Rose Cottage

Rose Cottage may refer to:

  • a euphemism for morgue
in South Africa
  • Rose Cottage Cave an important archeological site of the Middle Stone Age in South Africa
in the United States
  • Rose Cottage (Pineville, Louisiana), listed on the National Register of Historic Places in Louisiana
  • Rose Cottage/Peyton House, Charlottesville, Virginia, listed on the National Register of Historic Places in Charlottesville, Virginia

Other articles related to "rose cottage, cottage":

Road To Avonlea - Characters - Major Characters
... Sara stays without her nanny and lives with her single aunts Hetty and Olivia at Rose Cottage ... She resides at Rose Cottage with her sister, Olivia, and her niece, Sara ... She later marries Jasper Dale and leaves Rose Cottage ...
Burn Bridge - Malthouse Lane - Rose Cottage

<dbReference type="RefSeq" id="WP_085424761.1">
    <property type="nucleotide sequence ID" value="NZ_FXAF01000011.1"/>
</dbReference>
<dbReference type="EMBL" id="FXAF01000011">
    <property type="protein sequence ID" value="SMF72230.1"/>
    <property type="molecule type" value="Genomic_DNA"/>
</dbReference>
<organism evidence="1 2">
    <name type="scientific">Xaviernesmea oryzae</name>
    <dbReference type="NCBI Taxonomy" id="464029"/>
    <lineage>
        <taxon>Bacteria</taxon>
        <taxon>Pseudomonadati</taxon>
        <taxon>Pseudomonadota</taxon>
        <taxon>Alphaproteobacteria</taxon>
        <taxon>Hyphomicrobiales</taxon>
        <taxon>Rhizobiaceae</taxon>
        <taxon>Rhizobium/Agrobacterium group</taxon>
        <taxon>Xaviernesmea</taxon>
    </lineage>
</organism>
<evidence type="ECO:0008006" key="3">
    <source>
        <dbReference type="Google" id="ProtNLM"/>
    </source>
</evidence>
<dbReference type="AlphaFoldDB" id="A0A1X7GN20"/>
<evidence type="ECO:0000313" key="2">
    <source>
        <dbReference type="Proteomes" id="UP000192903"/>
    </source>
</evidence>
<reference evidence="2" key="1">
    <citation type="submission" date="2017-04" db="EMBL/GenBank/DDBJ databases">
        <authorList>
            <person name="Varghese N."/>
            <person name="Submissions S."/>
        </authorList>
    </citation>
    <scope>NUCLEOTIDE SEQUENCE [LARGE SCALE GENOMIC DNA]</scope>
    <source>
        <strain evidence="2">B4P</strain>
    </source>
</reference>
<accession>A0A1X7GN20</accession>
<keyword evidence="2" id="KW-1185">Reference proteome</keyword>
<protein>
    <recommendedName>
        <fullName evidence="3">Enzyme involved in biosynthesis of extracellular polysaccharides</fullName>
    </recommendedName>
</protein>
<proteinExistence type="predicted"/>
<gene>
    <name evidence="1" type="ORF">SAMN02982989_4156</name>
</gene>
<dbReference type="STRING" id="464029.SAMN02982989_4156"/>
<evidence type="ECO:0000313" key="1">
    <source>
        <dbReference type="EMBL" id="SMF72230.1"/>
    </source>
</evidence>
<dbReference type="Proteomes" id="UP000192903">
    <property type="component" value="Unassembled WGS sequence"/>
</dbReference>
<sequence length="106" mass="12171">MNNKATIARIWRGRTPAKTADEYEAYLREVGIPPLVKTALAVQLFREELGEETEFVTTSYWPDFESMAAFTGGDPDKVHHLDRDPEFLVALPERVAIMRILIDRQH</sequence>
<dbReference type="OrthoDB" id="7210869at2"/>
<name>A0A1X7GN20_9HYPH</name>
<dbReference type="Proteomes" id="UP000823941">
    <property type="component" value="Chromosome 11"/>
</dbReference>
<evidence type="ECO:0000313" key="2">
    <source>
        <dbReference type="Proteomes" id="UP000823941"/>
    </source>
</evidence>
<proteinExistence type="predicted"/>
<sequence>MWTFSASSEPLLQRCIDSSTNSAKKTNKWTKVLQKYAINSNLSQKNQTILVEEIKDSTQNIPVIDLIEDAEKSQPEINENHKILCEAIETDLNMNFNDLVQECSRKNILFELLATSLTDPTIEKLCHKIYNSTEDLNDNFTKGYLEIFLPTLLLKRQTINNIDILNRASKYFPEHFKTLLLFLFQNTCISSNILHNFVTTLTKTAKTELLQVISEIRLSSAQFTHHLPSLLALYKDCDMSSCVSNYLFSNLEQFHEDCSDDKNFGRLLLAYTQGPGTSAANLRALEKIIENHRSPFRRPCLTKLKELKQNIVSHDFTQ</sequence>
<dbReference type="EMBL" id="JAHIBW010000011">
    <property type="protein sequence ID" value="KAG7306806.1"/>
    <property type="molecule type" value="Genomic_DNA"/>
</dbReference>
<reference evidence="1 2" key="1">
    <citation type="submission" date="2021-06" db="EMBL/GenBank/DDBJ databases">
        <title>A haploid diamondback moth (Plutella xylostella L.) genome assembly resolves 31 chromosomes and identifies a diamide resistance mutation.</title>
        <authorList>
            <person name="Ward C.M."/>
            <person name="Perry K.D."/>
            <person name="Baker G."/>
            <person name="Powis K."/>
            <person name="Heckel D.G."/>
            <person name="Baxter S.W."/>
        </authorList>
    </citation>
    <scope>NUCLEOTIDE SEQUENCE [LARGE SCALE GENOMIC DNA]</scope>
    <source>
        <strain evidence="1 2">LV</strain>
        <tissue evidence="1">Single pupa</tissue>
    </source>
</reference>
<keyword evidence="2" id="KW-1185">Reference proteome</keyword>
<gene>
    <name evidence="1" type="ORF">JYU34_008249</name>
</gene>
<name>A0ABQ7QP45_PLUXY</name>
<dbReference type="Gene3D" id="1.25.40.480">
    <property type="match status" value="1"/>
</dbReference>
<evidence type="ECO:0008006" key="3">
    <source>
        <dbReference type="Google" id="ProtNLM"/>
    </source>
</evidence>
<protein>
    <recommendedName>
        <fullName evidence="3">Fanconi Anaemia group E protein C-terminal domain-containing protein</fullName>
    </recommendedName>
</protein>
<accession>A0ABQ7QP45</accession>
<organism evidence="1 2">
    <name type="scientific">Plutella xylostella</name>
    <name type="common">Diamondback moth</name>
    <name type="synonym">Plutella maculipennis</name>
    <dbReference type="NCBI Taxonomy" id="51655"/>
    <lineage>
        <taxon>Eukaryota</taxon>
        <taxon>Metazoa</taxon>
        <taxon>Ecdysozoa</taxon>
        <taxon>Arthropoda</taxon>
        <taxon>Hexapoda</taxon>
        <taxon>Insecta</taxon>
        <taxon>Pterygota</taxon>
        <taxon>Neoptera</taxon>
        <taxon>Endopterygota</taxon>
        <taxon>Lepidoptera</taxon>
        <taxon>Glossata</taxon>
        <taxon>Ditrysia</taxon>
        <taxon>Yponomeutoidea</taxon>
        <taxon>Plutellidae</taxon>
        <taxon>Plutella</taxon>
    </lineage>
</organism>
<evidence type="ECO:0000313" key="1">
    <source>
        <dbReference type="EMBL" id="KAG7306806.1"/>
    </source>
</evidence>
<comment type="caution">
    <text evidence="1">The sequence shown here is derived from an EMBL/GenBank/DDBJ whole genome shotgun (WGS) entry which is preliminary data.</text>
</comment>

... Crimple Beck Cottage, the two-storey house opposite the malthouse which was previously called Rose Cottage, was built before 1840 ... An early 20th-century photograph of the malthouse shows Rose Cottage as a much smaller single-storey building ...
Tumtum And Nutmeg - Tumtum and Nutmeg
... Hall a grand house (for mice) secreted within the broom closet of Rose Cottage ... Rose Cottage is the home of a human family Mr Walter Mildew and his children, Arthur and Lucy ... and financial situation, Rose Cottage is in poor repair and Arthur and Lucy wear threadbare clothes and are frequently hungry ...

Famous quotes containing the words cottage and/or rose:

    After the planet becomes theirs, many millions of years will have to pass before a beetle particularly loved by God, at the end of its calculations will find written on a sheet of paper in letters of fire that energy is equal to the mass multiplied by the square of the velocity of light. The new kings of the world will live tranquilly for a long time, confining themselves to devouring each other and being parasites among each other on a cottage industry scale.
    Primo Levi (1919–1987)

    When a man comes to me and tries to convince me that he is not a thief, then I take care of my coppers.
    —Ernestine L. Rose (1810–1892)